Heavy-duty vehicles account for approximately 17%-18% of domestic transport emissions in the UK.
With the continued drive to reduce greenhouse gas emissions and combat climate change, the race is on to develop alternative sustainable fuels. Hydrogen continues to show its potential as a sustainable fuel source, particularly for the heavy-duty sector.
One of the most significant advantages of hydrogen as a fuel is its potential to eliminate tailpipe emissions entirely.
The two ways in which hydrogen can eliminate heavy-duty truck tailpipe emissions are through fuel cell technology or hydrogen combustion.
Hydrogen fuel cell systems have a high energy efficiency, making them highly efficient in converting hydrogen fuel into electricity. This translates into improved fuel economy and longer-range for heavy-duty trucks. This also provides an extended driving range compared to other alternative fuels. With advancements in hydrogen storage and infrastructure, hydrogen-powered trucks can cover long distances without compromising their performance.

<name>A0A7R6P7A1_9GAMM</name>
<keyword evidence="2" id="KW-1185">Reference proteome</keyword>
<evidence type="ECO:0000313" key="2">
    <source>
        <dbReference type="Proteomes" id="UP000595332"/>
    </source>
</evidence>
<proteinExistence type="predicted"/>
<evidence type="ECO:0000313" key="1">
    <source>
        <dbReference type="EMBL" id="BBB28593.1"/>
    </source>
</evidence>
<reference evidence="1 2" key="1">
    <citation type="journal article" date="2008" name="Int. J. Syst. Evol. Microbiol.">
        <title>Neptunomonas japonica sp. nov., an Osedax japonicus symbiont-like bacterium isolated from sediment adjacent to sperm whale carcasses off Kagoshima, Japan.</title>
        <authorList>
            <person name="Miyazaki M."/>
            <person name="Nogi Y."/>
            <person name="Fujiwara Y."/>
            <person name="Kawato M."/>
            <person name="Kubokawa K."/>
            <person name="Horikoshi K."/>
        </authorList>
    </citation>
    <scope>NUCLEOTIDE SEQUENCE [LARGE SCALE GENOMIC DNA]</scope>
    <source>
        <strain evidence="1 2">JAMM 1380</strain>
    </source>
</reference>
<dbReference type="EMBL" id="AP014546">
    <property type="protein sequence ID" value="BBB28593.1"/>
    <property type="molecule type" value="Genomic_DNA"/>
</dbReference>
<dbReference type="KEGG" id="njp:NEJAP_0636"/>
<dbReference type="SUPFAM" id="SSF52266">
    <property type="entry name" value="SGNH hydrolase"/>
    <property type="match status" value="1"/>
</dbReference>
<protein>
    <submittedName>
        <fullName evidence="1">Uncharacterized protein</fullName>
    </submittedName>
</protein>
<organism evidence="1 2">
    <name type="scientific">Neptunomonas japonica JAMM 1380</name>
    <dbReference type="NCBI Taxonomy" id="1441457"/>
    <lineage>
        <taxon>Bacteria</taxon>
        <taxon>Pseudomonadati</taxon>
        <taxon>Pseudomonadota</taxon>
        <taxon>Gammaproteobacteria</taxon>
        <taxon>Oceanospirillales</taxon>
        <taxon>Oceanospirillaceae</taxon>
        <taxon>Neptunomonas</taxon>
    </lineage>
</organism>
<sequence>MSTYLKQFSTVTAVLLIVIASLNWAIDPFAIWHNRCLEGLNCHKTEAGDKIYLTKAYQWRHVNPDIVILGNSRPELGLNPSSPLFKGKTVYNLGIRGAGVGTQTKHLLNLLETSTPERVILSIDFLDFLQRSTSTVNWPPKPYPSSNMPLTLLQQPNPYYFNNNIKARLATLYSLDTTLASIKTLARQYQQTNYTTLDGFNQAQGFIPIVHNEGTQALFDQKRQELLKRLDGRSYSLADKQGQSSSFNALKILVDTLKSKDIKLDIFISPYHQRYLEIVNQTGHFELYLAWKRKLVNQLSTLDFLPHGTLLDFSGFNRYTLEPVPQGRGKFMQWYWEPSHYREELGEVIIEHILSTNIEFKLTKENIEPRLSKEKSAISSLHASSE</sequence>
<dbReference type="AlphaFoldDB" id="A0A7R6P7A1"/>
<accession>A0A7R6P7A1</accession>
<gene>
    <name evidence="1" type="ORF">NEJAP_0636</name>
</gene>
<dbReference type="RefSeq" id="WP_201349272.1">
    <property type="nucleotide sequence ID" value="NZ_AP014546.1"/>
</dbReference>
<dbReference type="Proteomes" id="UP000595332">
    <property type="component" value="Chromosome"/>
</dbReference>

Although there are some electric heavy-duty trucks in development, one of the limitations of electric vehicles (EVs) is the time required for recharging. Hydrogen-powered trucks offer a solution to this with refuelling times being only a fraction of EV charging. This advantage minimises downtime for heavy-duty truck drivers and allows for increased productivity and operational efficiency.
Hydrogen produced from a variety of sources, including natural gas, biomass, and renewable energy through electrolysis, offers versatility and scalability to meet the demands of the heavy-duty sector.
Furthermore, hydrogen fuel cell systems and hydrogen combustion engines can be integrated into existing truck designs, making it easier to adopt and implement hydrogen technology without significant modifications to the vehicle design and associated infrastructure.
It is well known that decarbonising the heavy-duty and off-highway sectors poses some considerable challenges. However, the United Kingdom are forging forward with hydrogen innovations for these sectors and paving the way for a hydrogen economy.
In this blog we look at how some of our established and some of our new manufacturers are developing hydrogen truck designs, driving down emissions and supporting the hydrogen economy.